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The revised deal has been submitted to the UK regulator, the Competition and Markets Authority (CMA) in an effort to close the deal in the region. The CMA remains the last major roadblock to the deal closing.
Microsoft had been attempting to get the CMA to revisit its original decision in April to block the deal, claiming that because the European Commission had approved it since then, and that because it had signed a binding agreement with Sony to keep Call of Duty on PlayStation, the conditions had changed.
However, in a statement today, the CMA said it had “decided that [Microsoft’s submissions] did not provide any basis for a change to the original prohibition decision”, and that today it was imposing “a Final Order which prohibits the original deal on a worldwide basis”.
Microsoft’s announcement appears to be an attempt to get round this prohibition by addressing the CMA’s main concern, which was that Microsoft would potentially dominate cloud gaming with Activision Blizzard titles in its portfolio.
“Today, we are taking another important step regarding this transaction,” Microsoft said in a statement. “To address the concerns about the impact of the proposed acquisition on cloud game streaming raised by the UK Competition and Markets Authority, we are restructuring the transaction to acquire a narrower set of rights.
“This includes executing an agreement effective at the closing of our merger that transfers the cloud streaming rights for all current and new Activision Blizzard PC and console games released over the next 15 years to Ubisoft Entertainment SA, a leading global game publisher. The rights will be in perpetuity.
“As a result of the agreement with Ubisoft, Microsoft believes its proposed acquisition of Activision Blizzard presents a substantially different transaction under UK law than the transaction Microsoft submitted for the CMA’s consideration in 2022.
“As such, Microsoft today has notified the restructured transaction to the CMA and anticipates that the CMA review processes can be completed before the 90-day extension in its acquisition agreement with Activision Blizzard expires on October 18.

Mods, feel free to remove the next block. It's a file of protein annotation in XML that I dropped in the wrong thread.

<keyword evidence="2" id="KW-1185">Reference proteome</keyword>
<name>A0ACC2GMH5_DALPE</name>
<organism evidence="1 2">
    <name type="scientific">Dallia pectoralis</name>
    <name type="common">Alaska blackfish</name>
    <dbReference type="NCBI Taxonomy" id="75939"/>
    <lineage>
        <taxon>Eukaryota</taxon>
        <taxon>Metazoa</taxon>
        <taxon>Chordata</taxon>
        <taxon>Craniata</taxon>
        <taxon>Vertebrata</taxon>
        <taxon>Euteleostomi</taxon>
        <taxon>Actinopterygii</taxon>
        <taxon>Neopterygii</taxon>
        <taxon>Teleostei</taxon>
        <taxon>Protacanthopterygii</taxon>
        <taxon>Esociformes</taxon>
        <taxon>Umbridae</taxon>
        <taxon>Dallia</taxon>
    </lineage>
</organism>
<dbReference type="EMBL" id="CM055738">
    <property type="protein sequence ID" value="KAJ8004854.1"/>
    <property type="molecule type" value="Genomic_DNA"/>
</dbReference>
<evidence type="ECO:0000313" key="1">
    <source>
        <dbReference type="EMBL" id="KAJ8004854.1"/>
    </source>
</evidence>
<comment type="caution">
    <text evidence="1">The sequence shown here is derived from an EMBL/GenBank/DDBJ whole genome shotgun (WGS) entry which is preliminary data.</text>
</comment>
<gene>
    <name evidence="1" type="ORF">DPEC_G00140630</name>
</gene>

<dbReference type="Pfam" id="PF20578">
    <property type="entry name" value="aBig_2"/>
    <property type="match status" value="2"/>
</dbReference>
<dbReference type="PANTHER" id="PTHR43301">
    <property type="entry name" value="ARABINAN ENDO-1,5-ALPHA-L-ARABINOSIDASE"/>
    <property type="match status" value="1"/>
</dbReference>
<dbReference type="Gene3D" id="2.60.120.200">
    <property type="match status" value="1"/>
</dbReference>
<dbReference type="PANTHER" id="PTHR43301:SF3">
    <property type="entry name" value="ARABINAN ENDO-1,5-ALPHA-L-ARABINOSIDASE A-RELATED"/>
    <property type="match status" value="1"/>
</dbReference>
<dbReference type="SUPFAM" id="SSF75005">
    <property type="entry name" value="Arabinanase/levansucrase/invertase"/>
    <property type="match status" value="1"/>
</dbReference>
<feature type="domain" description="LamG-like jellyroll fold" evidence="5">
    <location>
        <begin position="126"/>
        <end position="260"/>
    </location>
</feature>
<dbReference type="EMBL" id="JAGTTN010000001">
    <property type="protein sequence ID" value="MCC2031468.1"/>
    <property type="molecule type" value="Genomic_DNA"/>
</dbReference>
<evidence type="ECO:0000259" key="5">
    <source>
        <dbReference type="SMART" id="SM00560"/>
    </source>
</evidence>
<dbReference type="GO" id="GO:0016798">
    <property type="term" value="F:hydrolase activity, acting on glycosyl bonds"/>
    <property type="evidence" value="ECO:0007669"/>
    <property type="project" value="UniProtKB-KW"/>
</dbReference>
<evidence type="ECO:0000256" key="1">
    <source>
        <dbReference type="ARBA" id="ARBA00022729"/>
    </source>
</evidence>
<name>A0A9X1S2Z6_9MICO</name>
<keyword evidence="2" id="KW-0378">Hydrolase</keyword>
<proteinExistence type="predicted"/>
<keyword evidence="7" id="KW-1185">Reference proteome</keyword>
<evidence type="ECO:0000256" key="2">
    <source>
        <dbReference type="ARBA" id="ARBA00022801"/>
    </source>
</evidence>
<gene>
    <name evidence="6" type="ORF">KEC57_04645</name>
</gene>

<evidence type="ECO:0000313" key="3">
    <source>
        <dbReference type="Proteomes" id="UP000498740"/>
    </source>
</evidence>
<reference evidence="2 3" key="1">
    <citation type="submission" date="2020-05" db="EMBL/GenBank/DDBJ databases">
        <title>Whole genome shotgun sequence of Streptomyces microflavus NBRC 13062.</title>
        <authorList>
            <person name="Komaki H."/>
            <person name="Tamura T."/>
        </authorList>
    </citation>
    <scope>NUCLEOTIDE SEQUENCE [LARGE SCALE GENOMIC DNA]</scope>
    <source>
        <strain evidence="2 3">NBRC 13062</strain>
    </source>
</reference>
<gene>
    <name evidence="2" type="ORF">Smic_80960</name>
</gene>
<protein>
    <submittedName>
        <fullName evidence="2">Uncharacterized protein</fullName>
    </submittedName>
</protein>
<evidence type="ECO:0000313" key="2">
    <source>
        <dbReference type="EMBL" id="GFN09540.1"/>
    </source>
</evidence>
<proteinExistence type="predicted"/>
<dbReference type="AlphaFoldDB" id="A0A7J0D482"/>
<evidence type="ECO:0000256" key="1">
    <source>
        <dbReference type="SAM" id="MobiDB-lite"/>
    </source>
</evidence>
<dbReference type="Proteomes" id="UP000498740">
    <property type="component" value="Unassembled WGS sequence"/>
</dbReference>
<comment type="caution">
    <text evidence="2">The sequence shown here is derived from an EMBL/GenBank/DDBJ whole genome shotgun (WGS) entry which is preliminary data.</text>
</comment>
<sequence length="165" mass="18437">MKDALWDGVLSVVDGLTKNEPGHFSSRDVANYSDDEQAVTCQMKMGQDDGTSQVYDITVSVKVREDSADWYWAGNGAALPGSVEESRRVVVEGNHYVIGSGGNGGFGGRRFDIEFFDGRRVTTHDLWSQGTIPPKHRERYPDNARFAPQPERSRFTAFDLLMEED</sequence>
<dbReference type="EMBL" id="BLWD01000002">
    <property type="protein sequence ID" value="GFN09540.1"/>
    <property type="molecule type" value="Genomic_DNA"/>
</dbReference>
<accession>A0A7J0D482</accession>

“Under the restructured transaction, Microsoft will not be in a position either to release Activision Blizzard games exclusively on its own cloud streaming service—Xbox Cloud Gaming – or to exclusively control the licensing terms of Activision Blizzard games for rival services.”
The arrangement will give Ubisoft exclusive worldwide rights to stream Activision Blizzard games, except for non-exclusive rights to stream in the European Economic Area, for all existing and current Activision Blizzard games as well as those to be released over the next 15 years once Microsoft’s acquisition of Activision Blizzard is completed.
In a statement today, the CMA reiterated that it was blocking the original proposal and would now consider the new one.
“The CMA has today confirmed that Microsoft’s acquisition of Activision, as originally proposed, cannot proceed,” CMA chief executive Sarah Cardell said.
“Separately, Microsoft has notified a new and restructured deal, which is substantially different from what was put on the table previously. As part of this new deal, Activision’s cloud streaming rights outside of the EEA will be sold to a rival, Ubisoft, who will be able to license out Activision’s content to any cloud gaming provider.
“This will allow gamers to access Activision’s games in different ways, including through cloud-based multigame subscription services. We will now consider this deal under a new Phase 1 investigation.
“This is not a green light. We will carefully and objectively assess the details of the restructured deal and its impact on competition, including in light of third-party comments.
“Our goal has not changed – any future decision on this new deal will ensure that the growing cloud gaming market continues to benefit from open and effective competition driving innovation and choice.”
As part of its investigation on the new deal, the CMA is now inviting comments “from any interested party” on the impact the new proposal could have on competition in the UK.